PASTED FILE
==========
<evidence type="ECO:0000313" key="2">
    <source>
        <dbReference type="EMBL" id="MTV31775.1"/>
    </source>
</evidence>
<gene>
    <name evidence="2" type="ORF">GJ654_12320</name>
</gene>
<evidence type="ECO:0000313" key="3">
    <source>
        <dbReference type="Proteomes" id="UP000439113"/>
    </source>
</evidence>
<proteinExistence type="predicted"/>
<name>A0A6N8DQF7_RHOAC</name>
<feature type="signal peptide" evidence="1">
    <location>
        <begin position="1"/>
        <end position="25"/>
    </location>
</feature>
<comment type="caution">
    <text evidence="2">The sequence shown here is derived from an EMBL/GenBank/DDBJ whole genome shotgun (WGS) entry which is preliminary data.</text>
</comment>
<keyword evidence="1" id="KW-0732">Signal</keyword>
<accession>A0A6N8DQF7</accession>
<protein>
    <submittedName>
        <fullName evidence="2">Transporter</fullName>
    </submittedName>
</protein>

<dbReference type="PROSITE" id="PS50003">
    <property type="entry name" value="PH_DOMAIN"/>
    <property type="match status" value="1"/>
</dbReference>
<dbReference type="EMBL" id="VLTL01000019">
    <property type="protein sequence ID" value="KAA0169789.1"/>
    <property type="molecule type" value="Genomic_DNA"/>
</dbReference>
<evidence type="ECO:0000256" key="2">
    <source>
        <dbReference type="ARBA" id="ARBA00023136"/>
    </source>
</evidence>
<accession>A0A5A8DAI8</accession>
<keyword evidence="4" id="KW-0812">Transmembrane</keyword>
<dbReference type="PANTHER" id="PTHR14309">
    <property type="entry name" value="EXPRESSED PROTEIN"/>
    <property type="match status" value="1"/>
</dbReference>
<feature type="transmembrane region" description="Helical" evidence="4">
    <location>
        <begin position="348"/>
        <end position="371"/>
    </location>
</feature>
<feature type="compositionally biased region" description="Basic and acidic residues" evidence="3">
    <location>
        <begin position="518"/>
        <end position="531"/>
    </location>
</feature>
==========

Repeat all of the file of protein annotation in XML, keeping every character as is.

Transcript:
<evidence type="ECO:0000313" key="2">
    <source>
        <dbReference type="EMBL" id="MTV31775.1"/>
    </source>
</evidence>
<gene>
    <name evidence="2" type="ORF">GJ654_12320</name>
</gene>
<evidence type="ECO:0000313" key="3">
    <source>
        <dbReference type="Proteomes" id="UP000439113"/>
    </source>
</evidence>
<proteinExistence type="predicted"/>
<name>A0A6N8DQF7_RHOAC</name>
<feature type="signal peptide" evidence="1">
    <location>
        <begin position="1"/>
        <end position="25"/>
    </location>
</feature>
<comment type="caution">
    <text evidence="2">The sequence shown here is derived from an EMBL/GenBank/DDBJ whole genome shotgun (WGS) entry which is preliminary data.</text>
</comment>
<keyword evidence="1" id="KW-0732">Signal</keyword>
<accession>A0A6N8DQF7</accession>
<protein>
    <submittedName>
        <fullName evidence="2">Transporter</fullName>
    </submittedName>
</protein>

<dbReference type="PROSITE" id="PS50003">
    <property type="entry name" value="PH_DOMAIN"/>
    <property type="match status" value="1"/>
</dbReference>
<dbReference type="EMBL" id="VLTL01000019">
    <property type="protein sequence ID" value="KAA0169789.1"/>
    <property type="molecule type" value="Genomic_DNA"/>
</dbReference>
<evidence type="ECO:0000256" key="2">
    <source>
        <dbReference type="ARBA" id="ARBA00023136"/>
    </source>
</evidence>
<accession>A0A5A8DAI8</accession>
<keyword evidence="4" id="KW-0812">Transmembrane</keyword>
<dbReference type="PANTHER" id="PTHR14309">
    <property type="entry name" value="EXPRESSED PROTEIN"/>
    <property type="match status" value="1"/>
</dbReference>
<feature type="transmembrane region" description="Helical" evidence="4">
    <location>
        <begin position="348"/>
        <end position="371"/>
    </location>
</feature>
<feature type="compositionally biased region" description="Basic and acidic residues" evidence="3">
    <location>
        <begin position="518"/>
        <end position="531"/>
    </location>
</feature>